COMMENTARY : Robinson Starting to Feel the Heat of Many Fires
At the All Star break last season the Baltimore Orioles were 25 games out and sputtering toward finishing 53 games under .500. They were so deep in the cellar, they grew moss. Now, they’re 11 over. They’re up so high, Dead Heads want tickets. The Bible says the last shall be first, but no team ever fufilled the prophecy in one year before -- not even 1969’s Miracle Mets, the team the O’s keenly resemble. We may be witnessing the greatest comeback since it turned out Elvis wasn’t really dead.
What’s the story with Frank Robinson? How serious is this threat not to manage again? Is it the political commitment of John Thompson in Prop. 42, or the impetuous blowing off of steam after a rough weekend? And how accurate is Orioles hitting coach Tommy McCraw’s assessment that racism is at the core of Robinson’s contretemps with umpires?
Angered by what he obviously perceived as unfair, maybe even conspiratorial treatment by umpires, Robinson complained, “I can’t manage this ball club the way things are going. I can’t go out and defend my team. I can’t question a call, I can’t go out on the field.” Robinson never mentioned race, but McCraw did, saying, “What else would (umpires) resent him for? Frank’s a bright guy. I think some of them are having trouble dealing with that. He was the first black manager. I think there are umpires who don’t accept that.”
Racism is not something to be invoked capriciously. The regressive implications of this story sit in sobering counterpoint to more refreshing news that a group of black businessmen has bought the Denver Nuggets, the first such black ownership in a major sport.
If Robinson thinks racism is in operation here, he should say so. One appropriate person to tell would be Bobby Brown, the American League president. Anaheim isn’t that big a place that they couldn’t meet -- if not at the ball yard, then at Magic Mountain. But isn’t it equally possible that the umpires’ battles are with Frank Robinson, manager, not Frank Robinson, black manager?
Ken Kaiser, a veteran umpire, said, “Frank was one of the greatest players of all time. Very few umpires are going to be at their job as Frank was at his. He tends to nit-pick. ... There’s got to be some respect going both ways.”
On successive weekend days in Milwaukee, Robinson squabbled with umpire Jim McKean, strode onto the field to tell umpire Larry Young, “I just want you to know that I dislike you as much as you dislike me,” and said of umpire John Shulock’s explanation of a critical interference call, “That’s a lie. He’s lying through his teeth. He’s full of (something likehooey). ... “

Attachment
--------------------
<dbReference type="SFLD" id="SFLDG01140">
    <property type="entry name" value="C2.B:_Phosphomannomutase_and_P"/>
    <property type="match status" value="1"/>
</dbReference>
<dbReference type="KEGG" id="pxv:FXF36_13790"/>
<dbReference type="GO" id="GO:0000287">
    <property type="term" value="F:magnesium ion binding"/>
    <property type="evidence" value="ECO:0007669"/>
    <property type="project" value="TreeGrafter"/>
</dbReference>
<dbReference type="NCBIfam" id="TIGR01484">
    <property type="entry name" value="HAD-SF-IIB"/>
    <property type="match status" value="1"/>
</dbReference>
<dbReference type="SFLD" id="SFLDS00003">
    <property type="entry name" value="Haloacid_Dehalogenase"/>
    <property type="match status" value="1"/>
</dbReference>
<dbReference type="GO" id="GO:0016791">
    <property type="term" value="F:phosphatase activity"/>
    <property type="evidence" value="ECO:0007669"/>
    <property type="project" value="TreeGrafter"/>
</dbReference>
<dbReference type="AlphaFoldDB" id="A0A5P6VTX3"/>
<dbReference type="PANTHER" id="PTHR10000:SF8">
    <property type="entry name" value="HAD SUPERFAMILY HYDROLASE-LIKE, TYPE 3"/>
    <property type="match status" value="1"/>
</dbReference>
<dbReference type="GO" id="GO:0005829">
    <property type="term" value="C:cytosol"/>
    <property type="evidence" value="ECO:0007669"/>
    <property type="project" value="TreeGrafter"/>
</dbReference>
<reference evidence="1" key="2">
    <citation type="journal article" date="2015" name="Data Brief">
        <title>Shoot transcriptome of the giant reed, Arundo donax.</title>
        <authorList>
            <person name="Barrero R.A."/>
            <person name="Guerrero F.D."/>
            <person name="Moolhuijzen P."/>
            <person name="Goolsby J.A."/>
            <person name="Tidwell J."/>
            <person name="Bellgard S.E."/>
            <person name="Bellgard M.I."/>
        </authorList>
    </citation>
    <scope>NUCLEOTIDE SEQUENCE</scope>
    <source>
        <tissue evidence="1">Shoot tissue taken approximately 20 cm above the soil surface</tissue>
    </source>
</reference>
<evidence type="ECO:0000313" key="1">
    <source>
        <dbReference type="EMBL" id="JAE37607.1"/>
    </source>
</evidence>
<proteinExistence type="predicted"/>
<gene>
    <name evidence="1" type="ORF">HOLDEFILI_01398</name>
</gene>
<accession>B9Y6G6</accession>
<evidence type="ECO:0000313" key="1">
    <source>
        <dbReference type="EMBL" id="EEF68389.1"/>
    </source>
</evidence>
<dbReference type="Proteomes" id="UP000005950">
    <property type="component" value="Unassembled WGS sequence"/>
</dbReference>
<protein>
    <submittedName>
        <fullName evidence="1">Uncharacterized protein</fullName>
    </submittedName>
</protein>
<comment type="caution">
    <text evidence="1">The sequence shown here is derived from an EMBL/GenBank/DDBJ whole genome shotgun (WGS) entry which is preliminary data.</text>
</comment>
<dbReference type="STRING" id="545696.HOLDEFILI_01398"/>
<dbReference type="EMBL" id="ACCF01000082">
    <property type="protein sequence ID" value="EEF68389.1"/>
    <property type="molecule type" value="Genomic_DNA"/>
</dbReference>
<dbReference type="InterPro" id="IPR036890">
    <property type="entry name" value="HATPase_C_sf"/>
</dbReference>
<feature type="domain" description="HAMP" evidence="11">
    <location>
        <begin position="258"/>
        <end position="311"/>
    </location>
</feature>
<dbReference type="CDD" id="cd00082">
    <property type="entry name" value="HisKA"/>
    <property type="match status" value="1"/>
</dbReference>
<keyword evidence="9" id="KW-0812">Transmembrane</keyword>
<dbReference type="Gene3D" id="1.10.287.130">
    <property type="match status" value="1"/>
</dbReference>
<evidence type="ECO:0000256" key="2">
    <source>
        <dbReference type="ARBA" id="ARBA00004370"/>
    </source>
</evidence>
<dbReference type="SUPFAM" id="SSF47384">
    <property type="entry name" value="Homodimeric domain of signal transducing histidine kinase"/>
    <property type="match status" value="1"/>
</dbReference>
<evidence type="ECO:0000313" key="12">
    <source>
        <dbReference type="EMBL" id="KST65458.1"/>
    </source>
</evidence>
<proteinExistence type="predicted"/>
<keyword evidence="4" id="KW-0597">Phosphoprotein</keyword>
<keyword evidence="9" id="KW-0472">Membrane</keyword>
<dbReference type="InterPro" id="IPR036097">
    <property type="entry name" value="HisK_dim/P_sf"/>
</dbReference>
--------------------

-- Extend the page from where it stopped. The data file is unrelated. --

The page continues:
Hello, information? Do you have a number for Dale Carnegie?
Frank Robinson was a very, very tough guy as a player, a leader by word and by deed. He was the greatest teammate you could ever wish for, and the fiercest opponent. To establish territory he’d crowd the plate; if the price was getting hit, he’d pay it. Nobody wanted more to win.
You take that attitude and expose it to Earl Weaver, a very, very tough guy as a manager, a contentious little rooster of a man, an umpire’s nightmare, and what you get is a lot of things -- but conciliatory isn’t one of them. In fighting for his players, Frank Robinson the manager is going to be every bit as feisty, as uncompromising, as stubborn and as snarly as The Duke of Earl. (Robinson was even tough with his own players at San Francisco. There were no moist eyes when he was canned.) Judging by the O’s standing, it’s working fabulously. Robinson has a tender, callow team playing grizzled baseball. You can understand why he would jealously guard the delicate mix.
What you wonder about is why Robinson went to the extreme of threatening to take this hike? He’s already a shoo-in for American League manager of the year. Even if some umpires are getting chippy with him, he’s not alone; noted AL ump baiters Bobby Valentine of Texas and Boston’s Joe Morgan get similar treatment.
Is Robinson feeling the strain of a pennant race he never expected to make this season, and magnifying an argument into a vendetta? The O’s lost three of their last four; any manager might find that tailoring a bit snug.
Or has he taken a longer view? It’s human nature to bend over backwards to treat your accuser fairly. Maybe Frank Robinson, like a savvy basketball coach, courted a technical now -- still in the first half -- so he might get the benefit of the doubt later in the game.